In January, the Spartacist League and others in the streets of Berlin made more armed attempts to establish communism, known as the Spartacist uprising. Those attempts were put down by paramilitary Freikorps units consisting of volunteer soldiers. Bloody street fights culminated in the beating and shooting deaths of Rosa Luxemburg and Karl Liebknecht after their arrests on 15 January. With the affirmation of Ebert, those responsible were not tried before a court martial, leading to lenient sentences, which made Ebert unpopular among radical leftists.
The National Assembly elections took place 19 January 1919. In this time, the radical left-wing parties, including the USPD and KPD, were barely able to get themselves organized, leading to a solid majority of seats for the MSPD moderate forces. To avoid the ongoing fights in Berlin, the National Assembly convened in the city of Weimar, giving the future Republic its unofficial name. The Weimar Constitution created a republic under a semi-presidential system with the Reichstag elected by proportional representation. The democratic parties obtained a solid 80% of the vote.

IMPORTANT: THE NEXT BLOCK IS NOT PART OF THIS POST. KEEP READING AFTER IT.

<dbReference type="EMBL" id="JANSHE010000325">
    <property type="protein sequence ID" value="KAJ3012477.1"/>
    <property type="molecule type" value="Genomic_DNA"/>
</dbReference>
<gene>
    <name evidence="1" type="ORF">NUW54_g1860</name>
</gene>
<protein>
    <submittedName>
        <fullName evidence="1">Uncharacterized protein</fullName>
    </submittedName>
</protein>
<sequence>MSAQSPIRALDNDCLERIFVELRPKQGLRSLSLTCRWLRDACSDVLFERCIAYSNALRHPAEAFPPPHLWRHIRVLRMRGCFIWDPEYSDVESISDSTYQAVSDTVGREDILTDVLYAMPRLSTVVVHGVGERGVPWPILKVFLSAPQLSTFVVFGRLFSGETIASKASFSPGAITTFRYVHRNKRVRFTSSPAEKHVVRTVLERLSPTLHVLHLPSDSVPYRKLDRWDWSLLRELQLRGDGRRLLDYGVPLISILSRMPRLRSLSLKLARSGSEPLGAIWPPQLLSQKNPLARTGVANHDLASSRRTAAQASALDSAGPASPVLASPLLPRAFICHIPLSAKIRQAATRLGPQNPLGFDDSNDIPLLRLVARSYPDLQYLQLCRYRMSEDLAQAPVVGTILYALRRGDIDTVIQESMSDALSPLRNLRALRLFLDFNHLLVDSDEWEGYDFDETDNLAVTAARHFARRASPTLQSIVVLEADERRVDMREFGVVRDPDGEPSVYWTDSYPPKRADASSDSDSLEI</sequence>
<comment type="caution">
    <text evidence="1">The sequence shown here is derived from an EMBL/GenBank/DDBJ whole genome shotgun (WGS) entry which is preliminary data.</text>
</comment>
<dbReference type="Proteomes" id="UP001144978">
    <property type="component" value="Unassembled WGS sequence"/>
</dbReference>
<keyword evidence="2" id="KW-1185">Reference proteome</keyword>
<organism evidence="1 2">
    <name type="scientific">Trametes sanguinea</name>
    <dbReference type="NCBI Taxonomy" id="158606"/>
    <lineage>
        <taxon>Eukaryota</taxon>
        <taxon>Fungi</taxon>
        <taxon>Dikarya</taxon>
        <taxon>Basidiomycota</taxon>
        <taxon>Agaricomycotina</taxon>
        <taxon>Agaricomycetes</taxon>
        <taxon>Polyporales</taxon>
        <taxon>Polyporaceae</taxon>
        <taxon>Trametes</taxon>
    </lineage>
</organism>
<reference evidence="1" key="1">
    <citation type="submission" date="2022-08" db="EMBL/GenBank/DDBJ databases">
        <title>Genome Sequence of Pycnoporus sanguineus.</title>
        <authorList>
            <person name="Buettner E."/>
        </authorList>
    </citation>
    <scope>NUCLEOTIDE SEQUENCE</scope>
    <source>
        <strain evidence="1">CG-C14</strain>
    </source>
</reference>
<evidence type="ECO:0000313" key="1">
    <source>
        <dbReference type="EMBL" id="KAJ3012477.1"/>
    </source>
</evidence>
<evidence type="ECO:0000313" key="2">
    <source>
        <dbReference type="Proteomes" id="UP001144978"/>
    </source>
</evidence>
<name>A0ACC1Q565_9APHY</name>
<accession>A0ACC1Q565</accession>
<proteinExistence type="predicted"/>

The permanent economic crisis was a result of lost pre-war industrial exports, the loss of supplies in raw materials and foodstuffs from Alsace-Lorraine, Polish districts and the colonies, along with worsening debt balances and reparations payments. Military-industrial activity had almost ceased, although controlled demobilisation kept unemployment at around one million.
German workers were exhausted, physically impaired and discouraged. Millions were disenchanted and hoping for a new era. Meanwhile the currency depreciated
By 1923, the Republic claimed it could no longer afford the reparations payments required by the Versailles Treaty, and the government defaulted on some payments.
Since striking workers, striking the mines they worked, were paid benefits by the state, much additional currency was printed, fueling a period of hyperinflation. The 1920s German inflation started when Germany had no goods with which to trade. The government printed money to deal with the crisis; this allowed Germany to pay war loans and reparations with worthless marks, and helped formerly great industrialists to pay back their own loans. This also led to pay raises for workers and for businessmen who wanted to profit from it. Circulation of money rocketed, and soon the Germans discovered their money was worthless. The value of the Papiermark had declined from 4.2 per US dollar at the outbreak of World War I to 1 million per dollar by August 1923. In October of 1923 they started printing and distributing 1 Million Mark notes. This gave the Republic's opponents something else to criticise it for. On 15 November 1923, a new currency, the Rentenmark, was introduced at the rate of 1 trillion (1,000,000,000,000) Papiermark for 1 Rentenmark, an action known as a monetary reset. At that time, 1 U.S. dollar was equal to 4.2 Rentenmark. Reparation payments resumed, and the Ruhr was returned to Germany under the Locarno Pact, which defined a border between Germany, France and Belgium.